No wonder my sister’s voice turned husky. “I’m Celeste. It’s a pleasure to make your acquaintance.”

Curling through the smoke, I caught the sickly sweet scent of Celeste’s arousal. Caught something less clearcut from the stranger, although the intensity of his gaze upon her person suggested my sister’s interest was very much returned.

I didn’t like this one bit.

Especially when the stranger—Finnegan—took a step forward. Celeste’s hand stretched out as if she intended him to shake or kiss it, even though he might just as easily grab her wrist and yank her off balance, turning her into a hostage…

Orion and I slammed into each other in our haste to form a barrier between the stranger and my sister.

“Keep your distance,” Orion growled.

I expected Finnegan to growl back. If he’d been a wolf, he would have been dominant. Something about his stance made me sure of that.

Instead, he lifted one arm to reveal what had been hidden behind his trench coat—a garbage bag full of clothing “Is this a rescue or isn’t it? I’m packed and ready to go.”

I frowned, rearranging my assumptions, or trying to over the blaring alarms and eye-burning smoke. Was it possible we’d gotten our wires crossed? Was this basement meant to cage adult werewolves rather than children?

No matter how hard I sniffed, though, Finnegan continued to smell entirely human. Which meant, counterintuitively, I needed to treat him like a greater threat.

Because a human was more likely to be working for the Council. It would have been nice to be able to communicate that guesswork down a mate bond. As it was, I had to hope Orion’s thought processes ran along a similar path to mine.

“You got this?” I asked.

Orion didn’t answer immediately. Instead, he struck in a flash of shifter-expedited movement. One blink, then Finnegan’s face was pressed up against the wall, one trench-coat-clad arm twisted up behind his back. Celeste barely had time to gasp before Orion uttered a single syllable:


“Great.” Problematic stranger taken care of, I grabbed my sister’s wrist then tugged her out of the vestibule and into the hallway. After all, there were still children to hunt for, whether Finnegan was their jailer or an older captive as he claimed.

I’d expected the smoke to be worse here, but it was actually a little better. So that wasn’t the reason my sister strained away from me, trying to stay close to the double set of doors that opened onto the vestibule. She was the one who’d been adamant that we follow this lead as soon as possible. But even as her feet unstuck and she trailed behind me into the increasing darkness, she acted as reluctant as when Julius had refused to let our younger selves leave the table until we’d cleared everything green off our plates.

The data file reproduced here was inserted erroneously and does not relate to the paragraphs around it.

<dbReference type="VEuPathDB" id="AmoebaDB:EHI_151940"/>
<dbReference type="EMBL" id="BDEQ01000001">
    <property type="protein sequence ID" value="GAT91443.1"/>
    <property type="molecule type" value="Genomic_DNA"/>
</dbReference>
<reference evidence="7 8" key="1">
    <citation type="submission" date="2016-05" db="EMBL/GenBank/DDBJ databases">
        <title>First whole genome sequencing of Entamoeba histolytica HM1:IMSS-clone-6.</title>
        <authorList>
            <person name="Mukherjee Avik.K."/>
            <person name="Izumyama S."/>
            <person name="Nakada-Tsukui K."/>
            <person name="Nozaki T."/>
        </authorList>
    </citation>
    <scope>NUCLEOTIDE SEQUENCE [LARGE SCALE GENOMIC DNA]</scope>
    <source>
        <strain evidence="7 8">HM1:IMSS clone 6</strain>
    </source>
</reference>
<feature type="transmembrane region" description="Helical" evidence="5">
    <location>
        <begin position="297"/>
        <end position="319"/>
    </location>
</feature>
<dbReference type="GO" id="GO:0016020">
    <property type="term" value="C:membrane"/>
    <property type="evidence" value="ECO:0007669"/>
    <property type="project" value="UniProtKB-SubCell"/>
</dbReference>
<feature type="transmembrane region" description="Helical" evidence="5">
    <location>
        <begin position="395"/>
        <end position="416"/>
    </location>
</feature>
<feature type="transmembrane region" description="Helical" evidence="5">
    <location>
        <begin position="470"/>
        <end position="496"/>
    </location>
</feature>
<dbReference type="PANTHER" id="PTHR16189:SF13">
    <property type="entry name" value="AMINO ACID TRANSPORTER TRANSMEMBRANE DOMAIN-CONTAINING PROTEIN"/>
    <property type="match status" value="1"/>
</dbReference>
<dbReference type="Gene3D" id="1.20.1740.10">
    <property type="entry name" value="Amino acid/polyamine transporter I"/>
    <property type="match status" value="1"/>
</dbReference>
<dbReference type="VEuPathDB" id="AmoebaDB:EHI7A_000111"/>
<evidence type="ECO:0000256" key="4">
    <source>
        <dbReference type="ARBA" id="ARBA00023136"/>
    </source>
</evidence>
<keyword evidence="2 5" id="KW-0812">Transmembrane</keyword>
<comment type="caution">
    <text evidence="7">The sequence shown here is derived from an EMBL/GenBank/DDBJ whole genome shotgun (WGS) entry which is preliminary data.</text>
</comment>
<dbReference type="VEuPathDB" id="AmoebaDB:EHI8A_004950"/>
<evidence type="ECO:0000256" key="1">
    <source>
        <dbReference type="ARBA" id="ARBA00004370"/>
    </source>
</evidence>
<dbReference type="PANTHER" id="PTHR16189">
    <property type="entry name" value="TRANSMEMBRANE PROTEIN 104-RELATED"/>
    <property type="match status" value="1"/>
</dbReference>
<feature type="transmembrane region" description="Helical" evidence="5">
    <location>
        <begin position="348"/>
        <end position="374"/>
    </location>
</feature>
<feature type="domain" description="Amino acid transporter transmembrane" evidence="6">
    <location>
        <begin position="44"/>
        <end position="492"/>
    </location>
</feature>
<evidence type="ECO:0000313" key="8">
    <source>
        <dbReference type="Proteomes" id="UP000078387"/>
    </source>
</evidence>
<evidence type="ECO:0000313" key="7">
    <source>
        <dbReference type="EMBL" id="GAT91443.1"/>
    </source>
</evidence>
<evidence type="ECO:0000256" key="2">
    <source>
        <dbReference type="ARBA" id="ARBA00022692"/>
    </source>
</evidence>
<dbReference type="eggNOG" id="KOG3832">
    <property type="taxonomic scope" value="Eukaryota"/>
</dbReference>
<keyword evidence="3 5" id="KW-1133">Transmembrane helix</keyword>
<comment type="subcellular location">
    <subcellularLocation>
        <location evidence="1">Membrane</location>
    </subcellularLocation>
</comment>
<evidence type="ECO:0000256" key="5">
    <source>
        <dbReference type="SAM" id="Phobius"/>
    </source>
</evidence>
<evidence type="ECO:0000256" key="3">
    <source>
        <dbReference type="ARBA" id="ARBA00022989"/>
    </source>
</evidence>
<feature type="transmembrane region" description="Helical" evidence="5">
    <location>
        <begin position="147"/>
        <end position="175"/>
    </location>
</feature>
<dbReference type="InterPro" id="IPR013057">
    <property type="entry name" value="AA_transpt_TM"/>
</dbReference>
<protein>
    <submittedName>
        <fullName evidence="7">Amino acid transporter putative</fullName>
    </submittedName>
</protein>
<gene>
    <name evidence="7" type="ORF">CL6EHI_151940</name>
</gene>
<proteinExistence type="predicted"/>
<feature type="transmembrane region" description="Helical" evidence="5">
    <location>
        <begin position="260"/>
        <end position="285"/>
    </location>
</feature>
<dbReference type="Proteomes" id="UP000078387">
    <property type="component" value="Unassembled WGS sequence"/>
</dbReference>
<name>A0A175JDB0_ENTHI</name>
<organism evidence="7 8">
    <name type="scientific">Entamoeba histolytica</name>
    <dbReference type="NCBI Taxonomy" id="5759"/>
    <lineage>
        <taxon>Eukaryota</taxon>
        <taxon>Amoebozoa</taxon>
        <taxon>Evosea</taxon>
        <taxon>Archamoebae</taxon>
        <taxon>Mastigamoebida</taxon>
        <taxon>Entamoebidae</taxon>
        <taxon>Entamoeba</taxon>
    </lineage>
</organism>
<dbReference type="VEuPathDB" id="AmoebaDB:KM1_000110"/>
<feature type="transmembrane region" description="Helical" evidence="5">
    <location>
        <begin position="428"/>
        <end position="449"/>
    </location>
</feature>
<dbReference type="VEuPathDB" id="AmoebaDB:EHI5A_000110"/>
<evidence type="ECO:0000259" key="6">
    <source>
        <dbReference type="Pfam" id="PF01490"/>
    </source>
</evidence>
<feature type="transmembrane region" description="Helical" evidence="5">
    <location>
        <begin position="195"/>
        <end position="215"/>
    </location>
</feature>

“Orion’s hurting him,” my sister complained, her voice louder than was really necessary even with the cacophony blaring.

No, that wasn’t right. Among humans, Celeste’s speech would have been entirely appropriate to the surroundings. I’d just gotten used to living among wolves.

Wolves who wouldn’t consider what Orion was doing excessive. No bones had cracked and I doubted Finnegan’s muscles were really straining. “He’ll be fine,” I answered, opening a door in hopes it was the kitchen. No such luck.

“We can’t leave him alone with…” Celeste started.

“Orion?” I finished her thought absently, traveling faster into the haze.

“An alpha werewolf,” my sister answered under her breath, perhaps not expecting me to hear her. “You know how they get.”

There was so much to unpack there…so much I would have said myself two months ago. Now was neither the time nor the place for word-bending however. Not when I had a blazing appliance to find behind one of the closed doors that lined both sides of the stark hallway. A scavenger hunt with a hard deadline—douse the device with fire repellent before the entire building went up in flames.

Yesterday, I’d agreed with our hacker’s suggestion to set up a long-distance fire by overloading a smart toaster. It made good sense after all. The appliance was bound to be outside any sleeping quarters, giving me and Orion time to squelch the problem after smoke triggered the unlocking of doors and before the blaze really took hold.